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              The Captured Ark:  The Phillistines Steal God (Or Did They?)



  The Ark of the Covenant, once designed and built to be God's resting place among His people Israel during most of their 40 years wanderings, was both holy and potent.  Basically a gold sheeted decorated wooden box with a gold sheathed lid, the Levite priests (only those from the Israelite tribe of Levi were allowed to be priests, by God's specific command) carried it using poles that slipped through rings on its corners.  On top of its gold plated wooden lid two seraphim faced each other, from opposite ends of the lid, with their wings outstretched towards each other, touching above the center of the lid.  I cannot discern from the scriptures description if it was both wings, or one wing each.  

  The area between the seraphim, fashioned into the top of the lid, was called the 'mercy seat'.  It seems to have been a dished out area.  On the Day of Atonement each year the Israelite High Priest would drip the blood of a ceremonially sacrificed goat upon the mercy seat to obtain God's forgiveness of the Israelites' sins for that year. 

  The image conveyed in the mind though, and this is speculation, is that the shed blood of the lamb on the seat of mercy suffices to atone for sins.  There would come a day when Jesus, the Lamb of God, would be crucified.  And His blood would suffice to cover  the sins of many.  Many Christians today feel that they recognize this lid of the Holy Ark as a foreshadowing of Jesus and His once and final sacrifice for the sins of all men who would turn to Him. ***It is also interesting to note that just as the mercy seat had seraphim on each side of it, a crucified Jesus had another crucified person on each side of him.  Was that so it would be symbolic of the 'mercy seat'?  A crucified person has outstretched arms.  The seraphim on the mercy seat had outstretched wings.  It would be interesting to see exactly how the three crucified persons were physically oriented with respect to each other on that long ago day.***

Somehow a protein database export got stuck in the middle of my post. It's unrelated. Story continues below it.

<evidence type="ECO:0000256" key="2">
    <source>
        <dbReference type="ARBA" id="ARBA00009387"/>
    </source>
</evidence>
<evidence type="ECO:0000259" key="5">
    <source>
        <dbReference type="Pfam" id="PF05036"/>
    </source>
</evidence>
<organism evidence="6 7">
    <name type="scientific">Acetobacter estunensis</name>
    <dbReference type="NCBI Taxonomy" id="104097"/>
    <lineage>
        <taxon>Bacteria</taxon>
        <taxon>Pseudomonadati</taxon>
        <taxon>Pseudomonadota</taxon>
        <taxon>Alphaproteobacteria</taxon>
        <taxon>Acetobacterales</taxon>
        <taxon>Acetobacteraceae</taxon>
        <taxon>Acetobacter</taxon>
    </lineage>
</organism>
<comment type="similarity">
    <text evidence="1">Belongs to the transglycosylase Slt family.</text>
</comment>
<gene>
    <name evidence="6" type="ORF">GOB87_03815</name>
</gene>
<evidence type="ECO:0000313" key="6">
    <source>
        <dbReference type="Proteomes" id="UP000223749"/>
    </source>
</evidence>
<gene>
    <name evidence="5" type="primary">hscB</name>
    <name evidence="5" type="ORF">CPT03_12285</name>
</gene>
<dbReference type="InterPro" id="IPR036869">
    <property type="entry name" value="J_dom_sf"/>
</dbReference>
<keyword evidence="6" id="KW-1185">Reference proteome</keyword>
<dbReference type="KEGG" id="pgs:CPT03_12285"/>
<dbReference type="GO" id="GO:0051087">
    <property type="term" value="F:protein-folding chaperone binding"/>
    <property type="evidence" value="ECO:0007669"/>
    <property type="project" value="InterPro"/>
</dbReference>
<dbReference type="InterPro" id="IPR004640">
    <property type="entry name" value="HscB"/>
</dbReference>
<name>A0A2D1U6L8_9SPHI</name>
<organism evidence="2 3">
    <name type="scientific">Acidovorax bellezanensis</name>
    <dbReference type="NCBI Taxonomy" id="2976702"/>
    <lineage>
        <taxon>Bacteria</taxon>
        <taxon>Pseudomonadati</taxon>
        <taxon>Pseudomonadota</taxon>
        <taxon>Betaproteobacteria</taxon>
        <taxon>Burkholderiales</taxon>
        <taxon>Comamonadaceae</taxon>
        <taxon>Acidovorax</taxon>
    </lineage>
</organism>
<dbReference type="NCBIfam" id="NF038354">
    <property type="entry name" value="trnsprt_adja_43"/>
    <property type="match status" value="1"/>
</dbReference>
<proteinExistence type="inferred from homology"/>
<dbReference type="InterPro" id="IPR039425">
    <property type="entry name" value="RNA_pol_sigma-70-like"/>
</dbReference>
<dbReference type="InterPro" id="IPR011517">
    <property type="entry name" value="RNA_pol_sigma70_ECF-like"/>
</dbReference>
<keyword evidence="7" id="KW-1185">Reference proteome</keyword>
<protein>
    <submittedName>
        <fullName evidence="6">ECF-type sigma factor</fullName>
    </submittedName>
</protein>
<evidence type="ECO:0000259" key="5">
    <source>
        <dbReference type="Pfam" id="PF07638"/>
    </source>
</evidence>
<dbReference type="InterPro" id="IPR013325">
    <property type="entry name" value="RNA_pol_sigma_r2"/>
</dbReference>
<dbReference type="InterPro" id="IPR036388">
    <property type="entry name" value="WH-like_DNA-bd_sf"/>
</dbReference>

But, back to the subject, it was the Father, our Maker, who dwelled in the ark at His own pleasure, choosing this humble home to be with and reassure His people, the newly minted nation of Israel.  And sometimes when His people did battle with the nations that offered them harm, or the nations that had become so evil that God directed Israel to wipe them out, God would come forth against such peoples with weapons that only heaven could have sent:  Objects flying down from the sky upon their armies but not on the Israelites.  Unexplained fear gripping whole armies.  Strange confusions which caused the enemy armies to break out in fighting among themselves.  One Israelite soldier, or only a few, might be able to face and repel outlandish numbers of enemy soldiers.  All such things and more happened during the course of the years that the ark was with Israel during battle.

              And these ancient Middle East nations traded and communicated with each other just as we do today.  They heard the regional news.  They found out what happened to Egypt when God sent Moses to bring His people out of Egypt to the land long ago promised to Abraham.  There were the terrible plagues, and there was the parting of the Red sea, and there was the pillar of flame at night and the pillar of cloud by day which led the Israelites through the Sinai peninsula as they wandered for 40 years at God's direction.  Israel's God was widely known, and so was His Ark.

              But just as God did marvelous things for His people when they were obedient, so did He become disappointed and angry with them when they were unfaithful or disobedient.  Such periods of falling away are often called apostasy, and it was during one of these periods that the Ark was once captured by an enemy army. 

              The Phillistines were a strong sea going people that came into the land of Canaan and occupied the coastal plains.  They occupied it by strength of arms, and were a force to be reckoned with, having weapons of iron, a tremendous advantage over copper and bronze.